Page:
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Lifestyle block sales in July were 43% higher than in July last year, the Real Estate Institute of New Zealand says

Lifestyle block sales in July were 43% higher than in July last year, the Real Estate Institute of New Zealand says

There has been a surge of lifestyle block sales on the back of the COVID-19 lockdowns, according to the Real Estate Institute of New Zealand.

The REINZ's latest sales figures show 849 lifestyle blocks were sold in July, up a whopping 42.9% compared to July last year.

That was the most lifestyle properties ever sold in the month of July.

"As soon as the country went into lockdown, agents started receiving calls from people wanting more space and lifestyle options, given people were spending more time at home," REINZ chief executive Bindi Norwell said.

"Now that technology makes working from home so viable, COVID has been a strong catalyst for many people to make the leap they've been talking about for years," she said.

Across the whole country, the biggest increase in lifestyle block sales in July, year-on-year, was on the West Coast where they were 157% higher than a year earlier, followed by Manawatu/Whanganui where sales were up 91.3% and were the highest they have even been in any month of the year, followed by Auckland +64.7%, Northland +60.0% and Otago +55.2%.

The only region to record a decline in lifestyle sales in July compared to a year earlier was Nelson (-66.7%), but that was on a very low number of transactions in both years (see table below for the regional breakdown).

However while the number of sales was up sharply compared to a year ago, prices tended to rise at a slower pace.

The national median price of all lifestyle properties sold in July was $750,000, up 4.1% compared to July last year (see second table below for regional median prices).

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REINZ Lifestyle Property Sales - July 2020 compared to July 2019

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14 Comments

There were more small blocks to sell because so many big blocks were subdivided up by greedy investors.

There's definitely a lot of that going on.

Actually it is possible many sales were the product of disillusioned owners realising land ownership is a bit more than just feeding the chooks and deciding to go back to their postage stamp in suburbia. Stats like these aren't much use unless they also show how many new"lifestyle blocks" were created. As for your comments about "greedy investors" perhaps you could give some context instead of sounding the sour grapes horn out of jealousy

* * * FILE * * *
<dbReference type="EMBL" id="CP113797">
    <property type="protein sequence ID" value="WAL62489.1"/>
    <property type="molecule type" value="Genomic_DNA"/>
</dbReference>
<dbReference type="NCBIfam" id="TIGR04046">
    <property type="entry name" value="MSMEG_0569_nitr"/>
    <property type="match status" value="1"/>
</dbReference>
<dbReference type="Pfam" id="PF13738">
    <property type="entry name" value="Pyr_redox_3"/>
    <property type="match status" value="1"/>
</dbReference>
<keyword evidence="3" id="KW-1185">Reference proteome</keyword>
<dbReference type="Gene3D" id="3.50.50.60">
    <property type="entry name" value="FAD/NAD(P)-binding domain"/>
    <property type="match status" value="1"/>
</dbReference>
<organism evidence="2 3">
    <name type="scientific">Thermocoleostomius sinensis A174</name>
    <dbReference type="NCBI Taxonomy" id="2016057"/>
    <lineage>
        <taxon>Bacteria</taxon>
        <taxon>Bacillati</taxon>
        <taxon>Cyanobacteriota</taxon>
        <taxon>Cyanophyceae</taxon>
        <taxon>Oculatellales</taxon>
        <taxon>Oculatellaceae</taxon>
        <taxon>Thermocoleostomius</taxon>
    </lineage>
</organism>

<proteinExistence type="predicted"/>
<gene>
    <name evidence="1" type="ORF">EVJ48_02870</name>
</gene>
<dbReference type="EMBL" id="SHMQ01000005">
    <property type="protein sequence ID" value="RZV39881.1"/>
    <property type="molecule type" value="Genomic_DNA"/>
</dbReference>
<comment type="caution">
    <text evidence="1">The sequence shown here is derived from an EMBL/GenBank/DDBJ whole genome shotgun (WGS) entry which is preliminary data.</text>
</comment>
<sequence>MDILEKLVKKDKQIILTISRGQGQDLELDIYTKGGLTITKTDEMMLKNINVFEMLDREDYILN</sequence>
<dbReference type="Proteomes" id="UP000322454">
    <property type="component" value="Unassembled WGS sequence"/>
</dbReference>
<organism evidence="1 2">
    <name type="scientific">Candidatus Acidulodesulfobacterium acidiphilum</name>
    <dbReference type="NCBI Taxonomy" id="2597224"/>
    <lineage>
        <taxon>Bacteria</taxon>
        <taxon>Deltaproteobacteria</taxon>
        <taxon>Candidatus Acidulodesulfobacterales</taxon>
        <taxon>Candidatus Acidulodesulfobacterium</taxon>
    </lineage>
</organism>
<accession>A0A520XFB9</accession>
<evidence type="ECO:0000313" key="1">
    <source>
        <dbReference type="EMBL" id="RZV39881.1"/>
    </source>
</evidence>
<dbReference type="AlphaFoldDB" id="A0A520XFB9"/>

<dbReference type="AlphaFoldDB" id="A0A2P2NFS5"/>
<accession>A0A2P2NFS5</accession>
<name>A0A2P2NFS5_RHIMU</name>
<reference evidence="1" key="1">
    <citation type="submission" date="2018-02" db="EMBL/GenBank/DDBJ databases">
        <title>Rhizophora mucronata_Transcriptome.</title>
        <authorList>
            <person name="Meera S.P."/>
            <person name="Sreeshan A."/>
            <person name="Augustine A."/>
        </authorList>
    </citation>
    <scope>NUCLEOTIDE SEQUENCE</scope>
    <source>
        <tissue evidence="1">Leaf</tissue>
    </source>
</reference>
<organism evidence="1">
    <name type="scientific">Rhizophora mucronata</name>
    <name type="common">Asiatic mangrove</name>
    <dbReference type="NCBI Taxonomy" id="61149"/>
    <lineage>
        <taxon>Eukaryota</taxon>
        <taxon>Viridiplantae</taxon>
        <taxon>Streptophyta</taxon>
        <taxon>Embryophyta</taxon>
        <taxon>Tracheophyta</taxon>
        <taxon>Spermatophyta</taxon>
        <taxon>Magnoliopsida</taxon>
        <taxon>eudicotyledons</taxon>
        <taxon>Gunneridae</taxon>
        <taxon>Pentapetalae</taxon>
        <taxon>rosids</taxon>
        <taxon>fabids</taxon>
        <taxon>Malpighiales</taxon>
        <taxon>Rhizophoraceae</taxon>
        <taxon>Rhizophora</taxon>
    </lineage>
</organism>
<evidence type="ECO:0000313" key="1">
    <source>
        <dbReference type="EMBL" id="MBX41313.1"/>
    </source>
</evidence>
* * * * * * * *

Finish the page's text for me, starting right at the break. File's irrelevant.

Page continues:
Certainly there's turnover for the reasons you describe. But there are a lot of subdivided blocks on the market at the moment.

Makes good sense. Why drop $4 mio for a damp, cold villa in Grey Lynn when you can get far better value in a lifestyle block? Colleague based on the Tutukaka Coast is nestling in on a lifestyle property while selling his properties in Greenlane and Whangarei.

Tuts might be a bit far. In range of akl when needed will tempt many though.

Tuts might be a bit far. In range of akl when needed will tempt many though.

What's on offer in Auckland that you need proximity to?

Jobs.

I can imagine a lot of people thinking they can mostly work remotely, but maybe 1 day a week commute.

Airport, health services, events and sport, shops, and the big city buzz when we feel we need it.

10
up

Will also provide a welcome sales boost for small tractors, ride-on mowers (Life Sentence Blocks are too big to Mow, too small to Plow), vets (as hapless owners discover that animules require more than just water in the trough and a bale tossed over the fence weekly), fuel sales (commutes are implied for any work that can't be done online), vehicle sales, fencers, hedgers, arborists, and of course Medics (to patch up the inevitable Chainsaw/LSB'er unintended interface). GDP growth assured....

Very true and I like your humorous take on it.

Makes sense. Why be forced to locked down in an urban area when you can have the freedom of a few hectares and WFH so long as you have semi-decent internet connection? This has certainly crossed my mind. On a related note, there seems to me a similar move in the US of wealthier individuals giving up the city life for a ranch in the likes of Iowa or Texas.

Wow 43% more people got rid of their cursed lifestyle blocks.

Must be all that time at home during lockdown staring at all the jobs around the property that need doing.

You mean the greedy investors who are taking a risk ( property prices might fall after the substantial costs of doing a subdivision) then have to pay 15% GST then 30% tax?

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